Year-round, you support our efforts to build girls of courage, confidence, and character, who make the world a better place.  TOMORROW (December 5, 2017) you can make your gift go even further. Colorado Gives Day is an annual statewide effort to celebrate and increase philanthropy through online giving. To make giving even easier, schedule your donation TODAY by using this link: https://www.coloradogives.org/GirlScouts/overview

By supporting Girl Scouts of Colorado on Colorado Gives Day, your donation dollars go further than they would on any other day of the year. That’s because the FirstBank Incentive Fund increases all donations made on December 5!  Every nonprofit receiving a donation on Colorado Gives Day receives a portion of the incentive fund, which increases the value of every dollar donated.

Schedule your donation NOW or give TOMORROW at https://www.coloradogives.org/GirlScouts/overview. Once you do, share one of these two images on your social media accounts and be sure to tag Girl Scouts of Colorado.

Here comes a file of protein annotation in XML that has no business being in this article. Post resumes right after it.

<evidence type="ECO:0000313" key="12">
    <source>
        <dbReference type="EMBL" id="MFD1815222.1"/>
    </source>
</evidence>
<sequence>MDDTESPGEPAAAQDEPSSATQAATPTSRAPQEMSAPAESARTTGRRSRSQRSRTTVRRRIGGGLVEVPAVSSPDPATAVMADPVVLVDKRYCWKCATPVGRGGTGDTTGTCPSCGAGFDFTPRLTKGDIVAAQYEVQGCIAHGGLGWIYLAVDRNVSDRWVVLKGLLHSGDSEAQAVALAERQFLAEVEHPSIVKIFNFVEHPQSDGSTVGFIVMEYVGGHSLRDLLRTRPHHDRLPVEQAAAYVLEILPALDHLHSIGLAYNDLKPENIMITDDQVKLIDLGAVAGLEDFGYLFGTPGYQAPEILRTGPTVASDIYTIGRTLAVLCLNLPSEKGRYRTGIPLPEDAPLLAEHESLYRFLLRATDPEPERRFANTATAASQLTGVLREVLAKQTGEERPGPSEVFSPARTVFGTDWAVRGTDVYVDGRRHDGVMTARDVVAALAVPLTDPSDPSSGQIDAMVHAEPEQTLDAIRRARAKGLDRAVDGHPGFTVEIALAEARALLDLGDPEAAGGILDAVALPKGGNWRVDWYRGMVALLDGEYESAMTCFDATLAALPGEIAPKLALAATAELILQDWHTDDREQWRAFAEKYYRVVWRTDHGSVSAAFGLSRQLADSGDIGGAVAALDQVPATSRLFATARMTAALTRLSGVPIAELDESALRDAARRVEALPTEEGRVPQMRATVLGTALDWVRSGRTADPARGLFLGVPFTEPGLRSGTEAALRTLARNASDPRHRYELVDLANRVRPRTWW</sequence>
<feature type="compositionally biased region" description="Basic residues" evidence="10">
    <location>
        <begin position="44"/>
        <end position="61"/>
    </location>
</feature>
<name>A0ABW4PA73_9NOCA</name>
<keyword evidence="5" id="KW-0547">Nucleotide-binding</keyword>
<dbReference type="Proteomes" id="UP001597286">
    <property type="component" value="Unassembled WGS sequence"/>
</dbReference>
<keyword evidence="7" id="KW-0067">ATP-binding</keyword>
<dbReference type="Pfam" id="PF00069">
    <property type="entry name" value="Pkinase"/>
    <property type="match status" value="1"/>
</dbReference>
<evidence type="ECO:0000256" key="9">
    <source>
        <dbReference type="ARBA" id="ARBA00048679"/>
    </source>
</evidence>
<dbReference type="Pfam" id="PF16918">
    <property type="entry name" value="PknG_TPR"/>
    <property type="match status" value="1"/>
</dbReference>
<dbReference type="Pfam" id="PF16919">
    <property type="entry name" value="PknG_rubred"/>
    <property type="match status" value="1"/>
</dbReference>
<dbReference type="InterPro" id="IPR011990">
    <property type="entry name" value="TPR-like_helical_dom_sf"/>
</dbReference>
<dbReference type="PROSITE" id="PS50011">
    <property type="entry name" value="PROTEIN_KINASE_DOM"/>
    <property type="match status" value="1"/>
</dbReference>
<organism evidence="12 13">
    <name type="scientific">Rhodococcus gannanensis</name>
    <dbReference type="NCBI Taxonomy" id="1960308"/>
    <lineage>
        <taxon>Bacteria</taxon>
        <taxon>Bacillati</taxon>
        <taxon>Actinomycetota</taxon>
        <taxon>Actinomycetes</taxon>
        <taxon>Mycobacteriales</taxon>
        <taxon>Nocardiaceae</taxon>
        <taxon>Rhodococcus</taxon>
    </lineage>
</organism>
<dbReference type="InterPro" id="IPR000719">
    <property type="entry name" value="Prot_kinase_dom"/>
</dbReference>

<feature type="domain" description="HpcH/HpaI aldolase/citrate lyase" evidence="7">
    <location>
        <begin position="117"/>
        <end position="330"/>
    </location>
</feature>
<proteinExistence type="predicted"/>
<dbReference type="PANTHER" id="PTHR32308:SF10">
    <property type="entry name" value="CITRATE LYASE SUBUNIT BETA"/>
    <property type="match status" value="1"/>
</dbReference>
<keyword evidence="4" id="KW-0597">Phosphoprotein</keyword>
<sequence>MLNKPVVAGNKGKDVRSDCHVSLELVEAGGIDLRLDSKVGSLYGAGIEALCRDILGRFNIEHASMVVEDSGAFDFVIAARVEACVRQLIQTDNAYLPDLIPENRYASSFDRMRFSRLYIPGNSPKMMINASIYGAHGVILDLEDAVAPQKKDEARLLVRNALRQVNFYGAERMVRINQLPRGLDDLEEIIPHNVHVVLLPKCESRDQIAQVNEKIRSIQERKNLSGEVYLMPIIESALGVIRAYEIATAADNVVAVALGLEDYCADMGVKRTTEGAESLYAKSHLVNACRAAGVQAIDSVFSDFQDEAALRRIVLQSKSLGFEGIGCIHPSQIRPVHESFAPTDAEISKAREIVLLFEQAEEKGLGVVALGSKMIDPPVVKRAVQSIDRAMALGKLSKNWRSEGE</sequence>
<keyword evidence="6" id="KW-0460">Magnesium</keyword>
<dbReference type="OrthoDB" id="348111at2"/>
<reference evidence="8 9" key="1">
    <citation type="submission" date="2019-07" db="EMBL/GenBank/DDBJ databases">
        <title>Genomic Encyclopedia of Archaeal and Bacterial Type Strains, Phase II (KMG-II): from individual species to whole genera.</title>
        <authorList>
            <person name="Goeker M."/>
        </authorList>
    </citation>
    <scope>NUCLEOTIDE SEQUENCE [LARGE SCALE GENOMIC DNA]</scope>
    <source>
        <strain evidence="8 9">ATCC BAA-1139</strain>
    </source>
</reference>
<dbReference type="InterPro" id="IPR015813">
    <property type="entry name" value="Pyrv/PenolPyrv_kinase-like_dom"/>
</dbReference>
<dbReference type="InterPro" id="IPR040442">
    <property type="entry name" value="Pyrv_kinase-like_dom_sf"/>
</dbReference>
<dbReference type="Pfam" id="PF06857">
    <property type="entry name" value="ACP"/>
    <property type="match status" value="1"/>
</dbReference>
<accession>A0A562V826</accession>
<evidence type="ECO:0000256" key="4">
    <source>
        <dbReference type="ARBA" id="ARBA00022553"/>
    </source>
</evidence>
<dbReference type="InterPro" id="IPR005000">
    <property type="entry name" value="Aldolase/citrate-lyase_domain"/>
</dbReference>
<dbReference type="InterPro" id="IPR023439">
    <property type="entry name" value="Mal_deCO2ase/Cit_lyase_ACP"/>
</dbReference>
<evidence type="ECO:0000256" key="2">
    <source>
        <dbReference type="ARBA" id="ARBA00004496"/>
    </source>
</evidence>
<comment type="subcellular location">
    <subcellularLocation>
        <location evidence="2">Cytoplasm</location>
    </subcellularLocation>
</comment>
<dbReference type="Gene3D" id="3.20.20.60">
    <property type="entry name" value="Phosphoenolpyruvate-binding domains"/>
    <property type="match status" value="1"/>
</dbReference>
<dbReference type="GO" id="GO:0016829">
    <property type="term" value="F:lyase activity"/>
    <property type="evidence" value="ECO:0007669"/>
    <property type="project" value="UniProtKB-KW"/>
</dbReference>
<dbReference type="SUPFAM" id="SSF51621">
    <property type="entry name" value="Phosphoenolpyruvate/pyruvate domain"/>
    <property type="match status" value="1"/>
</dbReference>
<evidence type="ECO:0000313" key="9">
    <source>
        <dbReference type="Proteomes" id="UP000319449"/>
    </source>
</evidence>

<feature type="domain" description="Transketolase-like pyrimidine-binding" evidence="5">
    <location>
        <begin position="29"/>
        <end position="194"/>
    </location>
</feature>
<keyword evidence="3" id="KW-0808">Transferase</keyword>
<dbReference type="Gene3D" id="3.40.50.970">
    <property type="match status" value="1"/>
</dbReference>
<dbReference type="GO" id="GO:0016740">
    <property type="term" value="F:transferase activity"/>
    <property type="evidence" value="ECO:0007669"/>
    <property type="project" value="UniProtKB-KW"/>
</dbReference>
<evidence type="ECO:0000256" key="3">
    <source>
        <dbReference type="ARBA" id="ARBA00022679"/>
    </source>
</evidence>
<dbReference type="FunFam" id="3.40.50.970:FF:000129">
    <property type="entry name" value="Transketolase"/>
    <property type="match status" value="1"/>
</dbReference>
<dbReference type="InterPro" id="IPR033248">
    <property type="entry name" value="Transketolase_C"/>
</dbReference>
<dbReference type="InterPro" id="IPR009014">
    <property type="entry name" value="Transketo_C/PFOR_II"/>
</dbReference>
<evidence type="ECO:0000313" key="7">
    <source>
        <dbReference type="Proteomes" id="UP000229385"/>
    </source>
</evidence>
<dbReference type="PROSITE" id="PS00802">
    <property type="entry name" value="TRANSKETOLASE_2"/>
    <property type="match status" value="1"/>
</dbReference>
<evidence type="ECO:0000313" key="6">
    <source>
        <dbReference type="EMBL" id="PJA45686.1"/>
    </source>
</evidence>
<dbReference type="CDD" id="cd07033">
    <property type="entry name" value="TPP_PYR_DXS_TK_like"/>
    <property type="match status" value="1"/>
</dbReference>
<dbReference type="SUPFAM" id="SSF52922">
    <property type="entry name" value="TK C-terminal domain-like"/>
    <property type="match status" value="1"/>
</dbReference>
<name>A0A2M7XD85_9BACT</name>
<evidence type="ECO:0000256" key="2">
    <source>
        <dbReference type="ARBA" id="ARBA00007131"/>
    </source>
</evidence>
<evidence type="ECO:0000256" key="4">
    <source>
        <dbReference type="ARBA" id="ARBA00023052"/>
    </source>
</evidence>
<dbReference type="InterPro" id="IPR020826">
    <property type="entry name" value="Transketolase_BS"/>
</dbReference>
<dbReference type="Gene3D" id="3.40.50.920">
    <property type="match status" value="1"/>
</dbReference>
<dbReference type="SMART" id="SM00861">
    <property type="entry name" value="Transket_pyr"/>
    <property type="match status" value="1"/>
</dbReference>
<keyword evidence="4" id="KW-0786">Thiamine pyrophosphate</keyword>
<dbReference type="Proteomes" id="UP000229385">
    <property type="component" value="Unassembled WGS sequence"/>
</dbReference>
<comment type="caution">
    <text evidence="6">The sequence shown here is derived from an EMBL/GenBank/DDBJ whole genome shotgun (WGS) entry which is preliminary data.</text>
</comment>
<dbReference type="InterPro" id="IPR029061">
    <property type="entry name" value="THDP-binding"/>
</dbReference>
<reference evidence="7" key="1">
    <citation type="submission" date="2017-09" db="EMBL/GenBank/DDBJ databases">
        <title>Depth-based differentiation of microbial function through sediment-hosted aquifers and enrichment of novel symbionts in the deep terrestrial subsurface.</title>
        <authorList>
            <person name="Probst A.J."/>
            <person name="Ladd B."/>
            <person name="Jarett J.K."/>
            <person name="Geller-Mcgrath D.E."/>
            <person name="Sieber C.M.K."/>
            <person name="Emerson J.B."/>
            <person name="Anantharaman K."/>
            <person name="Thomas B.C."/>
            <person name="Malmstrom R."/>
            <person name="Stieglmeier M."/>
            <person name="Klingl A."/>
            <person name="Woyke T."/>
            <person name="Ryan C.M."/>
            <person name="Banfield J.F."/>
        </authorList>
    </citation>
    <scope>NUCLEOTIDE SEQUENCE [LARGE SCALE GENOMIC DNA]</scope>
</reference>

Sign up to receive GSCO event updates

We’ve added a new events email to the tools designed to keep volunteers, girls and families informed on everything you can do with your Girl Scout membership!

To sign up, just add your email address in the box in the black bar at the bottom left of this page, click the frequency of your choice (daily or weekly updates) and select subscribe. You will receive an email with a link to confirm your subscription, click that and you’re all set.

Colorado Gives Day is one week from today

Year-round, you support our efforts to build girls of courage, confidence, and character, who make the world a better place.  One week from today (December 5, 2017), you can make your gift go even further. Colorado Gives Day is an annual statewide effort to celebrate and increase philanthropy through online giving. To make giving even easier, schedule your donation TODAY by using this link: https://www.coloradogives.org/GirlScouts/overview

By supporting Girl Scouts of Colorado on Colorado Gives Day, your donation dollars go further than they would on any other day of the year. That’s because the FirstBank Incentive Fund increases all donations made on December 5!  Every nonprofit receiving a donation on Colorado Gives Day receives a portion of the incentive fund, which increases the value of every dollar donated.